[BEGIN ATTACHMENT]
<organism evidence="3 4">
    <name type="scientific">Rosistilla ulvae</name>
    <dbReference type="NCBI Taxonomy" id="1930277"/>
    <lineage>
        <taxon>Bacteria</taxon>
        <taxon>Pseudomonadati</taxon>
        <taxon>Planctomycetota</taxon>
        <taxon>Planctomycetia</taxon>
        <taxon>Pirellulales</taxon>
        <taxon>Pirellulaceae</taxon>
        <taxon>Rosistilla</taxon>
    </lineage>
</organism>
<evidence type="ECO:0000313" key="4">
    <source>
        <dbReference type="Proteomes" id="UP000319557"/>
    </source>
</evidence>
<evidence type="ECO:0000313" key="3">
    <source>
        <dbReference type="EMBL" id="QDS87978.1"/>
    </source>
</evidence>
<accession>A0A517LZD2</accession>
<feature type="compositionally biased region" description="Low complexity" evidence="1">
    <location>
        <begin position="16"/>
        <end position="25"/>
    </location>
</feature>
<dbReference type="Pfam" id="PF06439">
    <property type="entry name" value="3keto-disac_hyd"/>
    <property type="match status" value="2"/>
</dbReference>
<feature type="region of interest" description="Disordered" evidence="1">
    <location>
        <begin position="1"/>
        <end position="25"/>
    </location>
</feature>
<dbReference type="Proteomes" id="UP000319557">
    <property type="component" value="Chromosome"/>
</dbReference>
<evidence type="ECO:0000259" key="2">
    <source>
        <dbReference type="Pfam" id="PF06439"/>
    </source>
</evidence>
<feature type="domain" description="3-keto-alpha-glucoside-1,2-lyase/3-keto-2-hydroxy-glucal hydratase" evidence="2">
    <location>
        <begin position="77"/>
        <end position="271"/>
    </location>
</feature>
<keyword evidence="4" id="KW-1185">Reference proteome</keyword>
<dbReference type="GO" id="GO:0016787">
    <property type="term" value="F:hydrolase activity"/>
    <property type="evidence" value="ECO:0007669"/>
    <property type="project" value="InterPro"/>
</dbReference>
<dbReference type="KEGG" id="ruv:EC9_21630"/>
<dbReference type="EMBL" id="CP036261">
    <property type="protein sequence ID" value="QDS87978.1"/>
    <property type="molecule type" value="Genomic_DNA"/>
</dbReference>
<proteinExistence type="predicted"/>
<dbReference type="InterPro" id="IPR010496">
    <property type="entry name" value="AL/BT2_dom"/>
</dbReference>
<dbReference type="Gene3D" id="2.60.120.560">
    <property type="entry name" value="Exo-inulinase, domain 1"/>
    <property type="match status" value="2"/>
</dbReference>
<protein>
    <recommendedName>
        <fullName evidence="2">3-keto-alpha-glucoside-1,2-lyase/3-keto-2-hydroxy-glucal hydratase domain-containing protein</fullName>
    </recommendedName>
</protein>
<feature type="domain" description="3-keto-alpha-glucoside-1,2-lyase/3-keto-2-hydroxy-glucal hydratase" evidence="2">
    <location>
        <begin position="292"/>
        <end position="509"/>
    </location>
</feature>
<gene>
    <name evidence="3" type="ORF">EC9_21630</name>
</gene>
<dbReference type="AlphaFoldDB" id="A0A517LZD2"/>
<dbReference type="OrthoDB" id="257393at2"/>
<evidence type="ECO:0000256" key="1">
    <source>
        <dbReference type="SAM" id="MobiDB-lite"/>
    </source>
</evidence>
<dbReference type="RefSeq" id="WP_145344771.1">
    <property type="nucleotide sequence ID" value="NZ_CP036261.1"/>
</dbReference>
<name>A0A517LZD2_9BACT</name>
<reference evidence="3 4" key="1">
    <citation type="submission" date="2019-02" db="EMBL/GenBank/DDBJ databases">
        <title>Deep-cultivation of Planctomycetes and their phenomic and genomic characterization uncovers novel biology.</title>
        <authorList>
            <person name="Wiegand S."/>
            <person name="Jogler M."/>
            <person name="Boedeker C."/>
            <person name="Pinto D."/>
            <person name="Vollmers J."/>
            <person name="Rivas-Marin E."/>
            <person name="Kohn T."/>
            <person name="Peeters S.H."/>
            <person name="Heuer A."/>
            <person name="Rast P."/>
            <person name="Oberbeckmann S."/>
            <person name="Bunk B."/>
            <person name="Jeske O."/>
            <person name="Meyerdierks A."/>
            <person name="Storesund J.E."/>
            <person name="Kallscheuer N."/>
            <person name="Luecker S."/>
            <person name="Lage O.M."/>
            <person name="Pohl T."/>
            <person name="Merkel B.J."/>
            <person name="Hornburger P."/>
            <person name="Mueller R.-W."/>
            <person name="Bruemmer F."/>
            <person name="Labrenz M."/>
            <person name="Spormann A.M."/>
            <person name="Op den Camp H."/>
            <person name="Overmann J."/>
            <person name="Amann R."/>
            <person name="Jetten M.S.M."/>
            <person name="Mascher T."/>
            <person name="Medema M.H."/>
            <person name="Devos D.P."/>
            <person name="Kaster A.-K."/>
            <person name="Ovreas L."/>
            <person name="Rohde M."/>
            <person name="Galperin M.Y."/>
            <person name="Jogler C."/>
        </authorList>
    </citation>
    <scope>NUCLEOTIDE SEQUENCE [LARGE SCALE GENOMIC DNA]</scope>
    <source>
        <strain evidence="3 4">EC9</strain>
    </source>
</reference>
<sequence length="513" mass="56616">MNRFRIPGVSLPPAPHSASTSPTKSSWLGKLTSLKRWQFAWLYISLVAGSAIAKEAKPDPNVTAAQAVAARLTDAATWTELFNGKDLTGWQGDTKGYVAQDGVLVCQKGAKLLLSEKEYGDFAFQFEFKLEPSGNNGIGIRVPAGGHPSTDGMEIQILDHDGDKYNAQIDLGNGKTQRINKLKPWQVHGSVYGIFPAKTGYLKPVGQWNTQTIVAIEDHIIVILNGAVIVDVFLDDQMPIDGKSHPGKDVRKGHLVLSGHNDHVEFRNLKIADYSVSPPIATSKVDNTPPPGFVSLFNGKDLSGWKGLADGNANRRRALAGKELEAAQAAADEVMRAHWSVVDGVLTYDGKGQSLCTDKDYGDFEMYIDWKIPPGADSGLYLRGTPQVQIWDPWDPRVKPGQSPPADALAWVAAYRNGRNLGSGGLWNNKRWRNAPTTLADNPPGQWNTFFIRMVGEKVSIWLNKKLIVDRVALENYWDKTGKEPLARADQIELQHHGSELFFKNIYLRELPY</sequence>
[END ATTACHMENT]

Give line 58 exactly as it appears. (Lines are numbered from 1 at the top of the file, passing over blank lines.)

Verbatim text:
    <property type="evidence" value="ECO:0007669"/>